Punch Drunk in the Oval Office
For leaders of smaller nations, a meeting and a photo op with the American President in the White House is always a huge thrill. And so Danish Prime Minister Helle Thorning-Schmidt was no exception when she received the presidential treatment on February 24, basking in the glow of President Obama’s approval. The President (rightly) praised Denmark’s military contribution in Afghanistan and Libya, saying that the small Nordic country of 4.5 million people ”punches above its weight.”
As sweet as this praise must have been to the ears of the Danish prime minister, it was soon tempered by revelations that President Obama is very free with the use of this phrase. Danish television clipped together a montage showing Obama complimenting the leaders of Norway, Ireland, and the Philippines in exactly the same words, all for ”punching above their weight.” President Obama apparently has not used the expression about the British, despite the fact that he borrowed it from British Foreign Minister Douglas Hurd.
The conservative Danish newspaper Jyllands–Posten noted that Obama must really be pleased with the Danes, as he said the same thing to the previous Danish prime minister, Lars Løkke Rasmussen, during his state visit last year, sitting in the very same armchairs under the same picture of George Washington. Meanwhile, an editorial in the left-of-center newspaper Politiken grumbled that it was the unfortunate Danish desire to ”punch above their weight” that had gotten the Danes involved in the Iraq war and other American affairs. The newspaper advocated that Danes stick to their own bantam weight class in the future.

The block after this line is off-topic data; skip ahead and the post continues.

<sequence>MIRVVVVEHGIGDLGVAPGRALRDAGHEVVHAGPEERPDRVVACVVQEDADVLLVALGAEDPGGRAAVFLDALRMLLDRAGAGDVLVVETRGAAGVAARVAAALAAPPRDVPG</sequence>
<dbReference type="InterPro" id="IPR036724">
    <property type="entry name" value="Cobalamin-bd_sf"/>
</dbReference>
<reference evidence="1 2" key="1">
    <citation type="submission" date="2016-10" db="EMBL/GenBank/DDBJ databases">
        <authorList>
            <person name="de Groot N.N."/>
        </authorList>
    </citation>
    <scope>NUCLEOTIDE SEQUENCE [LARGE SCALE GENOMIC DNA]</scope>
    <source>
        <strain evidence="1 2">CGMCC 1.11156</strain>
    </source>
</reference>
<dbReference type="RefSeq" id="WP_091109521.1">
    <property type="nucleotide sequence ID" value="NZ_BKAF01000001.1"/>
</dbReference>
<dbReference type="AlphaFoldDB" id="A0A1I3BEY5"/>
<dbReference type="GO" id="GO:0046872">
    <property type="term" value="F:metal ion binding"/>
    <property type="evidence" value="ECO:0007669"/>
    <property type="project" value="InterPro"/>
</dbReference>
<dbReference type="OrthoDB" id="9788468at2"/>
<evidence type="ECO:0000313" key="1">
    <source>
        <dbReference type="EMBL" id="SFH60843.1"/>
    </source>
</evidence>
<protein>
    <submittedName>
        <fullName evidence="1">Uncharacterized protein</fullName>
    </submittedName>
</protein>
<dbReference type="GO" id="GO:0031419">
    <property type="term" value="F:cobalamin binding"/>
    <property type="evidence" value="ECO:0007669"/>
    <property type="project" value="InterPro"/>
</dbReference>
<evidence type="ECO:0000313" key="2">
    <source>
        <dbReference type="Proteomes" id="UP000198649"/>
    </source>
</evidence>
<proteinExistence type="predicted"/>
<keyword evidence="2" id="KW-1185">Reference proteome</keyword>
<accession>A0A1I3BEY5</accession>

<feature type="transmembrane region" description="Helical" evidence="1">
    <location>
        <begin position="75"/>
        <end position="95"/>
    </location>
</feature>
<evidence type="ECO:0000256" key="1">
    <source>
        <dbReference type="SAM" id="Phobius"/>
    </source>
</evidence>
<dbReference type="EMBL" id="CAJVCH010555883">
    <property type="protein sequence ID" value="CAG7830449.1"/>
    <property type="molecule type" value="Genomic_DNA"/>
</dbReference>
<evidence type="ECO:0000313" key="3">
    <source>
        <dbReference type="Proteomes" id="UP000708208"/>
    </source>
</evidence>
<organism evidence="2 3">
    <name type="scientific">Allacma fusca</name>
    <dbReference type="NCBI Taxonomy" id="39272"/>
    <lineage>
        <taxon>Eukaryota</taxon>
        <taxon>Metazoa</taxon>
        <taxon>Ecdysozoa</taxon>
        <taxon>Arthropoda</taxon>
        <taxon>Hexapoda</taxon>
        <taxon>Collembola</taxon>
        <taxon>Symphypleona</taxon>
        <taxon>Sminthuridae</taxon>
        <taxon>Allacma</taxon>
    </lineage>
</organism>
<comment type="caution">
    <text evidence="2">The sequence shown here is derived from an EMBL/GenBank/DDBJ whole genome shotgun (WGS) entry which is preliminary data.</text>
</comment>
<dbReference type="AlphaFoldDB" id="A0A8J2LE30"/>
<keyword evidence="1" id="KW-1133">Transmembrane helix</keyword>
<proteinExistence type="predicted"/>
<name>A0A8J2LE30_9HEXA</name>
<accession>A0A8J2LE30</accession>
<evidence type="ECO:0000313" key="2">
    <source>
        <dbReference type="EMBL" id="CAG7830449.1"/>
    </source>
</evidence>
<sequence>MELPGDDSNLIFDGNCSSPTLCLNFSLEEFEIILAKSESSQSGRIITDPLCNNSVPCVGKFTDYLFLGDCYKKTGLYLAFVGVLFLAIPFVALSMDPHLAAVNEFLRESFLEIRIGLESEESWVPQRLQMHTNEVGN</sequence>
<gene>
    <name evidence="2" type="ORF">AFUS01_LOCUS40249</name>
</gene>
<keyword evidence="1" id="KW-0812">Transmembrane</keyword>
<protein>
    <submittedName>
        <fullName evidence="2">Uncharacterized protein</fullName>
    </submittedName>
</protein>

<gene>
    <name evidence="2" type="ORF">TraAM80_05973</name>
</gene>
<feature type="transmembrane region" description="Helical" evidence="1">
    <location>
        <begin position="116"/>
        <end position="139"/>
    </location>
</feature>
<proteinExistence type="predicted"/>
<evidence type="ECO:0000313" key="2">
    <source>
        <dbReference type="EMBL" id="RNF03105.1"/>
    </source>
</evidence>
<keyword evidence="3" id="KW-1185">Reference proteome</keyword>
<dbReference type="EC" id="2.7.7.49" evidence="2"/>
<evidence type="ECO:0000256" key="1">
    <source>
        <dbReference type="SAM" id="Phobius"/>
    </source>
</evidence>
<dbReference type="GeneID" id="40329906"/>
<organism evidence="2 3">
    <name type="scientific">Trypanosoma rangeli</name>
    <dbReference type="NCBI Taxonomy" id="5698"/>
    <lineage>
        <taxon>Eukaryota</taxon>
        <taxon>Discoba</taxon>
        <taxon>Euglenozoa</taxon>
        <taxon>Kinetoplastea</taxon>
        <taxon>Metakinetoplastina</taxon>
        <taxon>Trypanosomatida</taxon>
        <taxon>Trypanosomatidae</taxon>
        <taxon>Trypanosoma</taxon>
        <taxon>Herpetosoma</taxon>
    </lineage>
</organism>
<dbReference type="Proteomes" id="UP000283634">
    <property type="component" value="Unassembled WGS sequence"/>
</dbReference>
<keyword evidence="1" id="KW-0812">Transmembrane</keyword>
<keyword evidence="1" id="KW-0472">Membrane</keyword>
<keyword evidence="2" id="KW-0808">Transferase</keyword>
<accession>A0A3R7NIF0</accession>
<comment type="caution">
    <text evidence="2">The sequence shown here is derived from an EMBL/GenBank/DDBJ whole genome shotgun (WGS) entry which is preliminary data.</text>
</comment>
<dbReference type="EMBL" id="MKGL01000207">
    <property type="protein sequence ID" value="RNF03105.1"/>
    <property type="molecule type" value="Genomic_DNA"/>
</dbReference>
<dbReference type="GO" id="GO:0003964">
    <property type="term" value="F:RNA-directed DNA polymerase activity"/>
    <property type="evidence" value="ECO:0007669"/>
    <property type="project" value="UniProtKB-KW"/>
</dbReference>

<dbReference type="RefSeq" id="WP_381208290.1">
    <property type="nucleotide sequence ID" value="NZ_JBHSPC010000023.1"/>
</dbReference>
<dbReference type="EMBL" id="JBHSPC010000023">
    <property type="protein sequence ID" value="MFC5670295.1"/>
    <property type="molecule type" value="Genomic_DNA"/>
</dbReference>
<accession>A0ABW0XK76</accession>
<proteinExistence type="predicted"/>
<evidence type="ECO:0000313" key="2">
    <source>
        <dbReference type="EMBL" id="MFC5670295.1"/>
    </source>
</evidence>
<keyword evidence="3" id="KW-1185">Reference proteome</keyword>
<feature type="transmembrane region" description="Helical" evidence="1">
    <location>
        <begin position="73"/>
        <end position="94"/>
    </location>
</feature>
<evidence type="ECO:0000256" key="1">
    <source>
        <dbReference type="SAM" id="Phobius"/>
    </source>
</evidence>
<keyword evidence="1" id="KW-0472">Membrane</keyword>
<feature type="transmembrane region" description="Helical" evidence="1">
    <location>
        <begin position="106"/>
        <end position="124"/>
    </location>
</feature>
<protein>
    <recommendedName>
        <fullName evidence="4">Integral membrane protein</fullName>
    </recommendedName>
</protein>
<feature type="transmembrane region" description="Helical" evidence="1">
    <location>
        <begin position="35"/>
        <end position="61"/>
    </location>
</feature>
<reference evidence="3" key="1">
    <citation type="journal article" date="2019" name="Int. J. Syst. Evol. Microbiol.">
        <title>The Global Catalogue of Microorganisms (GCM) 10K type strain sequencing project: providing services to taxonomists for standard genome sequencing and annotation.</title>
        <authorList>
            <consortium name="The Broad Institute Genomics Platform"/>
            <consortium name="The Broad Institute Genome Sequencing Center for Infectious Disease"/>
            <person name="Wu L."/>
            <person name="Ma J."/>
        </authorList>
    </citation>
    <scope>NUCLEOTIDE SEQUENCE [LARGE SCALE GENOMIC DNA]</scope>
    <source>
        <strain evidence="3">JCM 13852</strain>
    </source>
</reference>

The real question might be, however, whether the United States under President Obama is punching below its weight, making the contributions of others seem all the greater. From premature military withdrawals from Iraq and Afghanistan to selling out U.S. missile defense to the Russians and mouthing mechanical blandishments to U.S. allies like the Danes, President Obama is squandering a great foreign policy legacy.
Helle C. Dale is Senior Fellow in Public Diplomacy at The Heritage Foundation—and a native of Denmark.
Posted in American Leadership
- The Danish Jon Stewart Schools Obama on Using the Same ‘Punch’ Lines with Every Ally (newsbusters.org)
- Punch Drunk: Danish Television Captures the President Delivering The Same Back-Handed Compliment To A Series Of “Little Countries” (jonathanturley.org)
- Danish TV Host Mocks Obama for His Rhetoric “Maybe the copy key got stuck on the presidential speechwriter’s keyboard.” (blogginghounds.wordpress.com)
Posted on March 28, 2012, in AMERICAS, Denmark, Europe, Foreign Policy, GEOPOLITICS, Iraq, Ireland, Libya, North America, Norway, Philippines, United States and tagged Afghanistan, Barack Obama, Dane, danish prime minister, danish television, Denmark, Helle Thorning-Schmidt, Ireland, Libya, Middle East, Norway, Obama, Philippines, Politics, President Obama, Prime Minister of Denmark, speechwriter, United States, White House. Bookmark the permalink. Comments Off on Punch Drunk in the Oval Office.